Layin' Down the Law on These PED Cox

OK, so I’m super late with this, so I made it its own post. I got a little sidetracked because of all of the Damien Cox-sparked talk of PEDs out there on the interwebs today—which the slice of radio magic between Keith Law and John Shannon this afternoon on the Fan 590’s Prime Time Sports (audio here) relates to—and I wanted to look over a bunch of stuff relating to last year’s Jerod Morris-Ken Rosenthal-Raul Ibanez incident, because… frankly, we’ve kinda been cunts to tiny little Kenny ever since then, and I wanted to make sure I can navigate this one without being too much of a monumental hypocrite. (Also, because I was looking for a wicked-awesome picture of Cox with hair that I know I saw a while back in an amazing Zambonic Youth post, which—along with the entire blog, it seems—has disaperated.) (UPDATE: Found! Thanks, Godd Till!)

So, I’ve re-read what Jerod wrote about Raul Ibanez last year, as well as how we reacted—calm, rational and level headed, as always—and the Cox piece once again.

Fortunately for my conscience, Jerod’s piece proved to be mostly an analysis of possible reasons for Ibanez’s incredibly hot start (park factors, competition) that concluded with a lament about the inevitable PED speculation that would come. Cox, on the other hand, offered up counter-theories only in the most sarcastic, piece-of-shit-like way. So, while there may be a tinge of hypocrisy in my defending Morris and not Cox, I really do think that, if you actually read what Jerod wrote—which, if I recall correctly, was kind of the major fucking problem with how the media treated the Ibanez situation in the first place—he’s hardly being accusatory, if at all. Cox totally is.

Maybe that’s some serious pro-blogger bias shining through—and maybe it’s exposed by the fact that I’m completely with Law here in his exchange with Shannon and Rob Faulds this afternoon (and wasn’t with Kenny Ken Ken last year). But I’m especially down with the first bit, before he has to defend himself from Shannon’s incredible admission that he’s just fine with being a cheerleader for the NHL, and his baseless accusation that Law is probably the same same kind of complete fucking hack when it comes to MLB.

Here’s the exchange:

LAW: I think if you know anything about the science of Performance Enhancing Drugs, which is to say that there is not a whole lot of science on it, it’s just totally inappropriate to offer that kind of speculation. I expected it, I think I predicted it either in a chat or on Twitter, I said somebody in the media is going to do this—is going to ask this question—rather than just recognizing that this is the nature of baseball. We have these crazy, one year random outliers throughout history. Davey Johnson is the one I keep going back to—I think it was 1973. Guy had never hit 20 home runs in any big league season and he hit 43 that one year. Was he on something? No. This is just how baseball works, you’re going to get these crazy one year outliers. It’s just randomness, and people can’t accept that as randomness—they’re always looking for some kind of explanation, that’s human nature. Unfortunately, in baseball now we have this steroid conversation which combines, in my view, scientific ignorance with statistical ignorance, so you sort of get this perfect storm of bad conversation.

SHANNON: To continue the bad conversation, just for a little bit longer, does this mean that if he did it again next year and the year after that we have more of an opportunity to ask the question? To bring up, as Damien Cox did in the Star, that you have to wonder about the situation of Performance Enhancing Drugs?

LAW: This is the thing that I keep coming back to: you don’t have to wonder, in fact, you probably shouldn’t wonder, because we do not know that steroids take you from a 15 home run a year guy to a 40 home run a year guy. In fact, they almost certainly do not, because we’ve seen long lists of guys who’ve failed tests who were not 40 home run a year guys, who did not suddenly go from, essentially extra guys on big league rosters, which is what Bautista was, to a guy who, at least for one year, is—I don’t know—one of the ten most valuable hitters in the American League? I don’t think that’s a stretch to say that that’s where he is right now. There’s no drug in the world that’s going to do that—or, at least, if there is, nobody’s found it yet. So, to me, I just find the speculation to be completely inappropriate—because, again, the science doesn’t support it, and the statistics we have do not support it. So, why are we going there, except to create controversy?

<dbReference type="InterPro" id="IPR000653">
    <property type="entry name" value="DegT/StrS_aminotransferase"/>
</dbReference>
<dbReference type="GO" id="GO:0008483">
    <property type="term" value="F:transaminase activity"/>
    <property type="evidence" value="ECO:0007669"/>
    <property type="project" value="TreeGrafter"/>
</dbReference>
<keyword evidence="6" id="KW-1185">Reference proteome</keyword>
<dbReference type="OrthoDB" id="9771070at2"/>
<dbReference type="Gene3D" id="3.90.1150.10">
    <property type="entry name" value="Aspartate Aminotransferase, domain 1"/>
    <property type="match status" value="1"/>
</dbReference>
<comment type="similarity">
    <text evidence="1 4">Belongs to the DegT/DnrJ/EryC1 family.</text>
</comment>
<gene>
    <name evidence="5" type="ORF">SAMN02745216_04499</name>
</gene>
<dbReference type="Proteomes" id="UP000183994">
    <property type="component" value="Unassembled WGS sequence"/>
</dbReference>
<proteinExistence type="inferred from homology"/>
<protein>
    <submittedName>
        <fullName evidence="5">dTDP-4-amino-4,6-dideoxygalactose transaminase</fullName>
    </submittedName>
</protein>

FAULDS: And also it’s a great opportunity as he gets ready to renegotiate his contract. So… if you’re gonna do it, this is the time to do it! Right? You always have your career year in a contract negotiation year. [Yes, please, kill this actually interesting discussion with pointless sports cliches, Rob. Seriously, what the fuck?]

SHANNON: “No, actually, Keith, I understand what you’re saying, would probably protect the game of hockey in the way that you protect the game of baseball, in your own way, because baseball has been very, very good to you,” [Wait, what? Holy shit, this is completely making me regret all the times I have not bothered to point out what a completely useless twat I think John Shannon is.]

LAW: Well, I’m about as big a critic of the industry as you will find. I mean, I’ve been killing Major League Baseball on how they underpay amateur players coming out of the draft. I think if you call the Commissioner’s office and say, “Is Keith Law really protecting the game of baseball?” there’d be some unprintable words coming back from them. I feel like that’s a really unfair accusation.

SHANNON: OK, fair enough. But my point is I don’t think that it’s beyond reproach of someone in the journalistic world to ask the question [No, that wasn’t your point at all!]

LAW: If Bautista had failed a test this would be a different conversation, but he hasn’t. This is like Raul Ibanez last year—gets off to a hot start for the first two months, and a blogger raised the question, “well, should we be talking about Performance Enhancing Drugs? Why aren’t we asking this question?” Jerrod Morris was the poor kid’s name, and then he’s getting blasted on national television by mainstream media guys. Now we have a mainstream media guy doing exactly the same thing: offering completely unfounded speculation on a player who has never failed a test.

SHANNON: I didn’t view it as speculation, I viewed it as—I don’t think there’s anything wrong with asking questions.

LAW: That’s totally semantic. Completely semantic. You know what? I heard—I’m asking the question—is it possible that you’re just a terrible racist? Is it possible?

SHANNON: But I can shoot it down as quickly as that, and we can mo
ve on, right?

LAW: Jose Bautista can shoot down this speculation just the same.

SHANNON: As he should. As he should.

LAW: But the problem is, you’ve already planted the seed out there. That’s the thing. This is the Donald Regan line—he was an American politician—“Where do I go to get my reputation back?”

  • trillemdafoe

    Faulds is good at writing columns no one reads.

  • Anon